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What is Wrong with Our Websites?

Department leadership and many faculty and staff are realizing that our college and departmental webpages are, in some cases, badly out of date. This is appropriately distressing since we use these sites to help attract future faculty, graduate students, and staff, and inform current students about our programs. The delay has occurred as we waited to align our web landscape with the release of a new design system the central communications team introduced recently. When we are done, our websites will be used for our external audiences and their outward-facing needs. For employee communication needs, we will have an intranet.

The new websites will be built on a WordPress platform, which is easier to update and maintain locally. In the meantime, our websites are currently in two platforms, and one (PHP) required security updates this summer that now makes it very time-consuming to update. We have a dozen departments as well as other websites in this format that must migrate to the WordPress site as soon as possible. (Click here to find out if your unit is in this group.) I am working with Amanda and her team, as well as college leadership, to put a plan in place that will help departments move from the old PHP platform as soon as possible.

Our Process: Content Audits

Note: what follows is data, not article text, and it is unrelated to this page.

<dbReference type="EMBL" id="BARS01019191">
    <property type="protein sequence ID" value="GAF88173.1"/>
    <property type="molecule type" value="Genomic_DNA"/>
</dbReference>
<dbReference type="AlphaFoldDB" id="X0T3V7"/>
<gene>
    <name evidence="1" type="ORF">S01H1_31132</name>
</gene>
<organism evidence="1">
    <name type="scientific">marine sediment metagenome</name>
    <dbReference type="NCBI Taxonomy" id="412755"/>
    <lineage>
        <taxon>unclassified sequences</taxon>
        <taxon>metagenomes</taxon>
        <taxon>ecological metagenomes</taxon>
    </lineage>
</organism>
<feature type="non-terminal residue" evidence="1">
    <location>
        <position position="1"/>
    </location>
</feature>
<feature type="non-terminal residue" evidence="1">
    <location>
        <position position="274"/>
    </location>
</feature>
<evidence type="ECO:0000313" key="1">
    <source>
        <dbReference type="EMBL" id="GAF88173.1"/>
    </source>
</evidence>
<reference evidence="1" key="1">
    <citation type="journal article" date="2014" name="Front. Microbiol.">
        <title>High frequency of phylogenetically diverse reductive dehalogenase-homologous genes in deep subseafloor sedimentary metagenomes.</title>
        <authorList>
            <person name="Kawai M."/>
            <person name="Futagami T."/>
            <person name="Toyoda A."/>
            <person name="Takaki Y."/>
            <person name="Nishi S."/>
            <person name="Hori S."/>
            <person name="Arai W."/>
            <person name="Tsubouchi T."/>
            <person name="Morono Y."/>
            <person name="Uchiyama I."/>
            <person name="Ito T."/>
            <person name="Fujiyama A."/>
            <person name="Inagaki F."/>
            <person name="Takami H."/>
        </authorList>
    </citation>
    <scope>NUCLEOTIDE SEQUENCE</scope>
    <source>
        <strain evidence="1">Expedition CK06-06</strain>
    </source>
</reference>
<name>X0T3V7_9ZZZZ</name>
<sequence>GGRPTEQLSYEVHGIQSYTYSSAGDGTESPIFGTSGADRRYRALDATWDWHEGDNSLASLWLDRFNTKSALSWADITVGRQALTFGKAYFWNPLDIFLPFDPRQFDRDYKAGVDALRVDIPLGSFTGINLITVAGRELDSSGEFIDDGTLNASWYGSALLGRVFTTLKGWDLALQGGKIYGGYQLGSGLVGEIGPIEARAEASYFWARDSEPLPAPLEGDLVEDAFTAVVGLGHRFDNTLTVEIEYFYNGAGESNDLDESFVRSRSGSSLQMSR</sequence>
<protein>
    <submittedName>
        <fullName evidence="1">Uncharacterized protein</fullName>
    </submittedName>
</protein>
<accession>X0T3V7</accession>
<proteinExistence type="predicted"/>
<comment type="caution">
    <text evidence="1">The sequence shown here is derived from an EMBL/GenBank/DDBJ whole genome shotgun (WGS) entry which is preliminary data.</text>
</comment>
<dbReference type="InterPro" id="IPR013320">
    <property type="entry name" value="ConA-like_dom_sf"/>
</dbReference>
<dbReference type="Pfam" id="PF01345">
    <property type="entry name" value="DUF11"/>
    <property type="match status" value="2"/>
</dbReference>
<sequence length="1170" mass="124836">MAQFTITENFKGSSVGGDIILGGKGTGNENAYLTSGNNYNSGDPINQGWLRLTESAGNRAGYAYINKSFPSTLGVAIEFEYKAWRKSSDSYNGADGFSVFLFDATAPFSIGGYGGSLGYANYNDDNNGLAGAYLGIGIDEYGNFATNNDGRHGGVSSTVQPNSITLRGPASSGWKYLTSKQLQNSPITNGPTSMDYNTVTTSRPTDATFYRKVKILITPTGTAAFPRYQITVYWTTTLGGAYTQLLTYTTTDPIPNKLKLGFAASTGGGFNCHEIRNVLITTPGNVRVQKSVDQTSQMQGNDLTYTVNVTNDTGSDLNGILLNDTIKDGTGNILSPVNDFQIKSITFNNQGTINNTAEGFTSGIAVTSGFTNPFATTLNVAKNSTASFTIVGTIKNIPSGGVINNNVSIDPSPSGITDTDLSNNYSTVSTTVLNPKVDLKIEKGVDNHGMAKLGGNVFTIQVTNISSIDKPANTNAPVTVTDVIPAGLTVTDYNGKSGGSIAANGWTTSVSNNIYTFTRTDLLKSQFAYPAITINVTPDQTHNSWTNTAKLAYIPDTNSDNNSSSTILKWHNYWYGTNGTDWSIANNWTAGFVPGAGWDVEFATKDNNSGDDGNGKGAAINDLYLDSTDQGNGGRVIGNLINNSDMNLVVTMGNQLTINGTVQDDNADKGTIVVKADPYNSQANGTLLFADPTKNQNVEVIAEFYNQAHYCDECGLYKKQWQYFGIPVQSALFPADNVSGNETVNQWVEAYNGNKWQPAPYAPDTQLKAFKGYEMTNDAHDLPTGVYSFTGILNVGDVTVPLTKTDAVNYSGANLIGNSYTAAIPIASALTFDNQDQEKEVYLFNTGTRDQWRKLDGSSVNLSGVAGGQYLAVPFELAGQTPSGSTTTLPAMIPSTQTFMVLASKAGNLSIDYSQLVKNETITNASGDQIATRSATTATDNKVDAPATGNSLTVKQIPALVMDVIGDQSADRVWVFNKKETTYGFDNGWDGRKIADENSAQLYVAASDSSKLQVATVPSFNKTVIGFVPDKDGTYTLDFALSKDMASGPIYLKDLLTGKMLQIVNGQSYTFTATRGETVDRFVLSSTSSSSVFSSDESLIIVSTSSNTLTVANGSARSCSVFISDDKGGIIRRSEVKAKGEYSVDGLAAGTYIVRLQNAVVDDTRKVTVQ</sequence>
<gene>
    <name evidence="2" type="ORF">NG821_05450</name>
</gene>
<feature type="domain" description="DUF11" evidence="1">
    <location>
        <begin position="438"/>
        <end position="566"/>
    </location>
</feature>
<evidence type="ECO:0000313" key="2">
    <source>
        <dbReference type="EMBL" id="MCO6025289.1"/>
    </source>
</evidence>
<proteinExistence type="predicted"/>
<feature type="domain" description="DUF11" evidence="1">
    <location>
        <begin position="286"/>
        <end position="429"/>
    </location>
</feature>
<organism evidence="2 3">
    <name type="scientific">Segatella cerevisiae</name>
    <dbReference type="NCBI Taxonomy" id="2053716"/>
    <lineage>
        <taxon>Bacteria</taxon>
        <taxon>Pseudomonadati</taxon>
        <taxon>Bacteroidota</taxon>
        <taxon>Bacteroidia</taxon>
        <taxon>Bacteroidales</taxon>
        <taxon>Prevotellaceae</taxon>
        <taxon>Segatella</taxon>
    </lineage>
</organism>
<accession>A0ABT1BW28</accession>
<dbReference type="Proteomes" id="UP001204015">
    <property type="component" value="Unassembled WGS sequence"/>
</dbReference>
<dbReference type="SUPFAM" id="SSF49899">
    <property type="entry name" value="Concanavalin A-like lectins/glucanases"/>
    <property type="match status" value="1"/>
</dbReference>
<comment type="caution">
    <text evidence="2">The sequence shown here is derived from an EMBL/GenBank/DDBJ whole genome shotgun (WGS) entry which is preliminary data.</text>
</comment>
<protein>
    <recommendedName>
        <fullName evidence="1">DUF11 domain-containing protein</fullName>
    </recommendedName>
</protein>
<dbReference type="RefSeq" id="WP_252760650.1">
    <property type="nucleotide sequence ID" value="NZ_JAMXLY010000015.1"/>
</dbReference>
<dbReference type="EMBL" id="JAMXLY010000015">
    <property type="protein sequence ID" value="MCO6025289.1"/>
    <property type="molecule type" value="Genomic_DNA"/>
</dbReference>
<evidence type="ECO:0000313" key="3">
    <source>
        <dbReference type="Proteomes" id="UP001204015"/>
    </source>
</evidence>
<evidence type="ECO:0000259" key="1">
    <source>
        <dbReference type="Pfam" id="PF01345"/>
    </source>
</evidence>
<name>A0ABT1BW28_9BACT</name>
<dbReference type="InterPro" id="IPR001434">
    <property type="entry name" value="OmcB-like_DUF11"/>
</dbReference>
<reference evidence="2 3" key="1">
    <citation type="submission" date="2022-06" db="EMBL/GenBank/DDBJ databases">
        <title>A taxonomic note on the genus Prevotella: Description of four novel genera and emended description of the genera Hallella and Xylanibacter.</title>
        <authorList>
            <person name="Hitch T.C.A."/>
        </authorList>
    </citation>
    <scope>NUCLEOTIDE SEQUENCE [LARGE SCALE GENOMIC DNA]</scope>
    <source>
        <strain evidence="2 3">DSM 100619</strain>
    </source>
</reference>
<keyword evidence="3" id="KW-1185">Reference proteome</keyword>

Kayla Lang, our college digital communications manager, has served on committees in the central design effort and worked hard to develop a strategic approach in the college for this massive digital transformation. We are lucky to have her at the helm. For nearly a year, our communications team has shared their process. The first step – meeting with Kayla to discus website needs at the department level and identifying someone in the department to be the web point-person. That individual can be a staff or faculty member. The next step is conducting an audit of department websites before moving to new WordPress sites.

Every unit must complete an audit of their website before anything else can happen. The college communications team cannot do this for you. You are the experts for your units and know what content needs to be kept, edited, or what needs to be deleted. Using the content audit workbook provided by Kayla, every department must conduct an audit before the college invests resources in rebuilding websites in WordPress. This process should only take 2-3 minutes per page. Units average 50 pages to be checked, therefore, this is a reasonable task to complete before the start of the spring semester. We will begin migrating the PHP sites as soon as they are audited.

Already in WordPress?

For those departments already in WordPress, I am asking you to conduct the audit AND find people in your unit to help with critical updates now, such as information about faculty, graduate students, or programs. At the college level we are working to invest in more resources to make the transition for all pages into the new university design on the WordPress platform as efficiently as possible.

The sooner we can get this done, the better we will be able to attract future faculty, staff, and students to our college. If you are reading this and are willing to help with a few hours of work over the next two months to get through the audit phase and updates for units already in WordPress, please let your department leadership know.

Thank you,
Theresa M. Lee
Herbert Family Dean
College of Arts and Sciences